Nov 17, 2017 - Technology

Digital media struggles to survive technology's chokehold

Illustration: Lazaro Gamio / Axios

The economic strains of technology on the entire media landscape are intensifying. Weeks after Google and Facebook announced record earnings, some of the biggest players in the digital media industry are still struggling to hit revenue projections, make profit or grow.

Why it matters: Rapid consolidation in every sector, but especially digital, shows how difficult it is for media companies to survive in an attention economy dominated by tech platforms. Tech giants, aided by decades of minimal regulation, have scaled to the point at which they are able to adjust their advertising models and adapt to consumer demands faster than most media companies can keep up with.

  • Buzzfeed and Vice, both hoping to soon go public, will miss revenue projections for the year, The Wall Street Journal reports.
  • Mashable, the tech and entertainment digital media outlet founded by Pete Cashmore in 2005, sold to Ziff Davis for just $50 million Thursday, roughly $200 million less than its estimated prior valuation, The Journal also scoops.
  • Oath, the Verizon-owned content behemoth that consists of Yahoo, AOL, HuffPo and more, will soon lay off 560 staffers, per Digiday.
  • Univision, the Spanish language broadcaster, is looking for a minority investor to pour $200 million into Fusion Media Group, the company it purchased just last year that includes Deadspin, The Onion and Fusion TV, Recode reports.

The tech effects have trickled down to other media sectors:

  • Comcast and Verizon are both interested in potentially acquiring 21st Century Fox's entertainment properties, per The Wall Street Journal. It's rumored that Fox's reported interest in divesting its entertainment properties comes in response to Netflix's dominance in the on-demand entertainment space.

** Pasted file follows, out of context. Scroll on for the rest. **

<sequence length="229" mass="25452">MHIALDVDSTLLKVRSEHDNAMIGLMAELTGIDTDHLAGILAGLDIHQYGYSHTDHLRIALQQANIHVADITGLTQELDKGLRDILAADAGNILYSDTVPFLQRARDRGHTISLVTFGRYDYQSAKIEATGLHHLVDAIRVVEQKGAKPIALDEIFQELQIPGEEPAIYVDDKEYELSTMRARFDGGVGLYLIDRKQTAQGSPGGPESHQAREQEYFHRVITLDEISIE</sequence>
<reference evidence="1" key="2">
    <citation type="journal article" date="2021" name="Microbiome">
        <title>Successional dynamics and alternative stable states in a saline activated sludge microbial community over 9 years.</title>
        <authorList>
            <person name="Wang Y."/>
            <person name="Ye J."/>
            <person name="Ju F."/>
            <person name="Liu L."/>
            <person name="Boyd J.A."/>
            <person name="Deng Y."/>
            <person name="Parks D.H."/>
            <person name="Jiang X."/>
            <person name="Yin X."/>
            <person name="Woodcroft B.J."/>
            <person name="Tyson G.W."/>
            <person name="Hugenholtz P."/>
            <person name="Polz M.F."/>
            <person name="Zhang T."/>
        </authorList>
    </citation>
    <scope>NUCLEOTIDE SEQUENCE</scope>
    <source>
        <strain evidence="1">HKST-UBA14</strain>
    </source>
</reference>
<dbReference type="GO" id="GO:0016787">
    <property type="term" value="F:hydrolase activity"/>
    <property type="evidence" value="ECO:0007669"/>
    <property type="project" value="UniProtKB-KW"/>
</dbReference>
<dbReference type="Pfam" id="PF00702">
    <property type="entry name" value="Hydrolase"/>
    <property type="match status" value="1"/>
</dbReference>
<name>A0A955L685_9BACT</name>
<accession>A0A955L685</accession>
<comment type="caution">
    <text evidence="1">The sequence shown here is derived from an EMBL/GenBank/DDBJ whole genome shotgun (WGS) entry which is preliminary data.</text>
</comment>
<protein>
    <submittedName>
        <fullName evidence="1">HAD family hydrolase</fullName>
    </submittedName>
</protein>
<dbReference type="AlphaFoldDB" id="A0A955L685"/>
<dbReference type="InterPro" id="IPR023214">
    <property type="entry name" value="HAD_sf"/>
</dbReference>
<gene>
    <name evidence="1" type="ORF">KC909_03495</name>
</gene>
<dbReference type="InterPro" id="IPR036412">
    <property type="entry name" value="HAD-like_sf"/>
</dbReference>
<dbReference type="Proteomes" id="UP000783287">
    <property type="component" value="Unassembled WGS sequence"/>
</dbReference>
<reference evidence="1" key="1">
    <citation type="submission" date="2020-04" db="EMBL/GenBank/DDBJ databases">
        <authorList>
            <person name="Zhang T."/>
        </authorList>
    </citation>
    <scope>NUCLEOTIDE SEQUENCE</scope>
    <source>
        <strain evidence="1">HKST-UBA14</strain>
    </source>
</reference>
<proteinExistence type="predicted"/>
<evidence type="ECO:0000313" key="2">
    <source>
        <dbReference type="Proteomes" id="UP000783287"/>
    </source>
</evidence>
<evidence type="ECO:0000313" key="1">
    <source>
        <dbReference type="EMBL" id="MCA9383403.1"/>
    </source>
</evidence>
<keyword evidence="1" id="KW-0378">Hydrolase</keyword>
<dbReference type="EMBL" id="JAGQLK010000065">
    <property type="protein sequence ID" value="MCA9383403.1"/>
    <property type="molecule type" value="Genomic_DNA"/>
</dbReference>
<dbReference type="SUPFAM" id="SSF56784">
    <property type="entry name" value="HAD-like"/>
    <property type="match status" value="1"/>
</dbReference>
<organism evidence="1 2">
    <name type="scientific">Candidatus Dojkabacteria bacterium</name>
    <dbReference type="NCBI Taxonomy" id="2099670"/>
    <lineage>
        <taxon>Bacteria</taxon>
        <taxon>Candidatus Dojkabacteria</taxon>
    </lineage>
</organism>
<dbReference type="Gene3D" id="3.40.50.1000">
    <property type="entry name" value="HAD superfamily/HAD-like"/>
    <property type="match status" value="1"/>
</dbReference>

• Meredith Inc., a lifestyle magazine company, has submitted a bid for Time. Inc., The Wall Street Journal reports. The news comes as Conde Nast is reportedly laying off off staffers and shuttering print editions of some of its flagship publications, and weeks after Conde rival Hearst acquired Rodale Inc. Many of these publications have struggled to make up for print declines with digital ad revenues.

Smaller tech platforms aren't immune from the dominant force of the giants. Twitter and Snapchat are both restructuring their apps in an effort to lure more users to meet Wall Street expectations.

The regulatory environment that has helped some of the world's biggest tech companies grow so big is suddenly under the spotlight.

  • The DOJ's antitrust chief, Makan Delrahim, said Thursday that he disapproves of the types of "behavioral remedies" used to broker vertical mergers, like the one between Comcast and NBC Universal in 2011. Delrahim and his colleagues at the DOJ are currently weighing a lawsuit to block a merger between AT&T and Time Warner, and they have yet to approve a merger between Sinclair Broadcast Corporation and Tribune Media company.
  • The FEC unanimously voted Thursday to advance a vote that would strengthen online political ad disclaimer rules. The vote is one of the few times the partisan Commission has voted unanimously on a disclosure issue and comes in response to a lack of policing of spending by foreign actors on tech platforms.
  • The FCC lifted a decades-old rule that limited media consolidation on Thursday, a win for broadcasters and newspapers.

Sound smart: Consolidation in flailing industries is expected, but most of these accounts have emerged in a matter of weeks. There's no question that the media industry is facing unprecedented disruption at this moment.

For scale, below is a chart that shows the ad revenue historically earned by sector compared to Google and Facebook.

Data: eMarketer, Zenith, Google, Facebook; Note: 'Next in line' is: Yahoo, Microsoft/LinkedIn, IAC, Verizon, Amazon, Pandora, Twitter, Yelp, Snapchat, Sina, and Sohu. 'Triopoly' is Alibaba, Baidu, and Tencent; Chart: Andrew Witherspoon / Axios

Correction: This story has been updated to clarify that Mashable sold for $200 million less than its estimated prior valuation.

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